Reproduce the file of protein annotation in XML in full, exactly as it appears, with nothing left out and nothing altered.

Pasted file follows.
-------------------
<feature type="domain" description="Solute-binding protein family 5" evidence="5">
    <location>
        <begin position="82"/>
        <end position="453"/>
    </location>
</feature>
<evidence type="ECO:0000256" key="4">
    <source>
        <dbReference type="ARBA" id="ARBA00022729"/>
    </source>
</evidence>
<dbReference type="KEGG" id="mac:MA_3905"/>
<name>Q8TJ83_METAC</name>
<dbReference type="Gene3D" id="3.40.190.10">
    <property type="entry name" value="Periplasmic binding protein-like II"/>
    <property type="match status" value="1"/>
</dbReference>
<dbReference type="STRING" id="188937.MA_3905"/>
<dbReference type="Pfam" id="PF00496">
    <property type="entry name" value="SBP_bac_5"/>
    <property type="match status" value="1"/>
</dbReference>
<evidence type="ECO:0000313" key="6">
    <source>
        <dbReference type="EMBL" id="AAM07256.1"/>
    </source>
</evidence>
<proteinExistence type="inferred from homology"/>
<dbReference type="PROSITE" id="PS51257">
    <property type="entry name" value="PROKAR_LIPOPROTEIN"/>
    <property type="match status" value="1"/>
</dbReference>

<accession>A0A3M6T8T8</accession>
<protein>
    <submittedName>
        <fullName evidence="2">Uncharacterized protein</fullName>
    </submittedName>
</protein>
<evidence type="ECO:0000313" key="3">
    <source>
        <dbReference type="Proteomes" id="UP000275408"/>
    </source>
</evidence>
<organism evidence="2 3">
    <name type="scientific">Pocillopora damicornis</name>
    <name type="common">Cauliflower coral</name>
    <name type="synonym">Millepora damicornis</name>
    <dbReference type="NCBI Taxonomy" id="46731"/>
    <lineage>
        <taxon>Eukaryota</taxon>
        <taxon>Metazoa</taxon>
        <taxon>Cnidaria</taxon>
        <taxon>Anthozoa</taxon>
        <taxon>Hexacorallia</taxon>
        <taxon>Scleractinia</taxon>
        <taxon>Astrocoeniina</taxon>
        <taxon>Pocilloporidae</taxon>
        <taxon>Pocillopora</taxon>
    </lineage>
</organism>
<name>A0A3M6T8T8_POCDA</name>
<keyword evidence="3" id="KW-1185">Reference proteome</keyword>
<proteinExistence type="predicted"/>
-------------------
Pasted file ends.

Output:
<feature type="domain" description="Solute-binding protein family 5" evidence="5">
    <location>
        <begin position="82"/>
        <end position="453"/>
    </location>
</feature>
<evidence type="ECO:0000256" key="4">
    <source>
        <dbReference type="ARBA" id="ARBA00022729"/>
    </source>
</evidence>
<dbReference type="KEGG" id="mac:MA_3905"/>
<name>Q8TJ83_METAC</name>
<dbReference type="Gene3D" id="3.40.190.10">
    <property type="entry name" value="Periplasmic binding protein-like II"/>
    <property type="match status" value="1"/>
</dbReference>
<dbReference type="STRING" id="188937.MA_3905"/>
<dbReference type="Pfam" id="PF00496">
    <property type="entry name" value="SBP_bac_5"/>
    <property type="match status" value="1"/>
</dbReference>
<evidence type="ECO:0000313" key="6">
    <source>
        <dbReference type="EMBL" id="AAM07256.1"/>
    </source>
</evidence>
<proteinExistence type="inferred from homology"/>
<dbReference type="PROSITE" id="PS51257">
    <property type="entry name" value="PROKAR_LIPOPROTEIN"/>
    <property type="match status" value="1"/>
</dbReference>

<accession>A0A3M6T8T8</accession>
<protein>
    <submittedName>
        <fullName evidence="2">Uncharacterized protein</fullName>
    </submittedName>
</protein>
<evidence type="ECO:0000313" key="3">
    <source>
        <dbReference type="Proteomes" id="UP000275408"/>
    </source>
</evidence>
<organism evidence="2 3">
    <name type="scientific">Pocillopora damicornis</name>
    <name type="common">Cauliflower coral</name>
    <name type="synonym">Millepora damicornis</name>
    <dbReference type="NCBI Taxonomy" id="46731"/>
    <lineage>
        <taxon>Eukaryota</taxon>
        <taxon>Metazoa</taxon>
        <taxon>Cnidaria</taxon>
        <taxon>Anthozoa</taxon>
        <taxon>Hexacorallia</taxon>
        <taxon>Scleractinia</taxon>
        <taxon>Astrocoeniina</taxon>
        <taxon>Pocilloporidae</taxon>
        <taxon>Pocillopora</taxon>
    </lineage>
</organism>
<name>A0A3M6T8T8_POCDA</name>
<keyword evidence="3" id="KW-1185">Reference proteome</keyword>
<proteinExistence type="predicted"/>